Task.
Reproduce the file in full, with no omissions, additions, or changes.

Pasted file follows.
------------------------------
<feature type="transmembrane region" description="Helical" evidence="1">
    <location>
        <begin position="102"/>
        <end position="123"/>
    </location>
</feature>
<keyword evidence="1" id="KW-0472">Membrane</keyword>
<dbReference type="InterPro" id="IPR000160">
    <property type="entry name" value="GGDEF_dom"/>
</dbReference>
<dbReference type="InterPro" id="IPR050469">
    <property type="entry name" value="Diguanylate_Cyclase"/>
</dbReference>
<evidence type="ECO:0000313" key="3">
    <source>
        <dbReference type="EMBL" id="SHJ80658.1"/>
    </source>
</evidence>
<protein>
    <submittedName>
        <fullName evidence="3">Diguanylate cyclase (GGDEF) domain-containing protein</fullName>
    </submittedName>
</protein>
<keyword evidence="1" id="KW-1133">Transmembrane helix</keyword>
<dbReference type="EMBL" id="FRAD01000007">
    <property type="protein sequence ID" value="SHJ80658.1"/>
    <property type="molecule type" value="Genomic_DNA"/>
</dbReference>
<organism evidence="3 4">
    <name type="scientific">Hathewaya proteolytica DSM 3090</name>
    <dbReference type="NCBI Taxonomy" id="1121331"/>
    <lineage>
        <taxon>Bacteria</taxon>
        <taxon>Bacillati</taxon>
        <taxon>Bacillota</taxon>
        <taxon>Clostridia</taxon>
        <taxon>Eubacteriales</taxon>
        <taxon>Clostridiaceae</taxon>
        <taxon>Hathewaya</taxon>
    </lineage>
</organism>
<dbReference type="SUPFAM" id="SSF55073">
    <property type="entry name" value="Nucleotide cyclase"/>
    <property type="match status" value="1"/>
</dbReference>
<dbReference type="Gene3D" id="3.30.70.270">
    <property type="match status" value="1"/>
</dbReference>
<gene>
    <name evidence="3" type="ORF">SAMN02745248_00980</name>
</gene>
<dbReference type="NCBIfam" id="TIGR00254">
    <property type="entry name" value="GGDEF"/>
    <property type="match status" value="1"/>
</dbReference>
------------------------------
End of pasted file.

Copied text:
<feature type="transmembrane region" description="Helical" evidence="1">
    <location>
        <begin position="102"/>
        <end position="123"/>
    </location>
</feature>
<keyword evidence="1" id="KW-0472">Membrane</keyword>
<dbReference type="InterPro" id="IPR000160">
    <property type="entry name" value="GGDEF_dom"/>
</dbReference>
<dbReference type="InterPro" id="IPR050469">
    <property type="entry name" value="Diguanylate_Cyclase"/>
</dbReference>
<evidence type="ECO:0000313" key="3">
    <source>
        <dbReference type="EMBL" id="SHJ80658.1"/>
    </source>
</evidence>
<protein>
    <submittedName>
        <fullName evidence="3">Diguanylate cyclase (GGDEF) domain-containing protein</fullName>
    </submittedName>
</protein>
<keyword evidence="1" id="KW-1133">Transmembrane helix</keyword>
<dbReference type="EMBL" id="FRAD01000007">
    <property type="protein sequence ID" value="SHJ80658.1"/>
    <property type="molecule type" value="Genomic_DNA"/>
</dbReference>
<organism evidence="3 4">
    <name type="scientific">Hathewaya proteolytica DSM 3090</name>
    <dbReference type="NCBI Taxonomy" id="1121331"/>
    <lineage>
        <taxon>Bacteria</taxon>
        <taxon>Bacillati</taxon>
        <taxon>Bacillota</taxon>
        <taxon>Clostridia</taxon>
        <taxon>Eubacteriales</taxon>
        <taxon>Clostridiaceae</taxon>
        <taxon>Hathewaya</taxon>
    </lineage>
</organism>
<dbReference type="SUPFAM" id="SSF55073">
    <property type="entry name" value="Nucleotide cyclase"/>
    <property type="match status" value="1"/>
</dbReference>
<dbReference type="Gene3D" id="3.30.70.270">
    <property type="match status" value="1"/>
</dbReference>
<gene>
    <name evidence="3" type="ORF">SAMN02745248_00980</name>
</gene>
<dbReference type="NCBIfam" id="TIGR00254">
    <property type="entry name" value="GGDEF"/>
    <property type="match status" value="1"/>
</dbReference>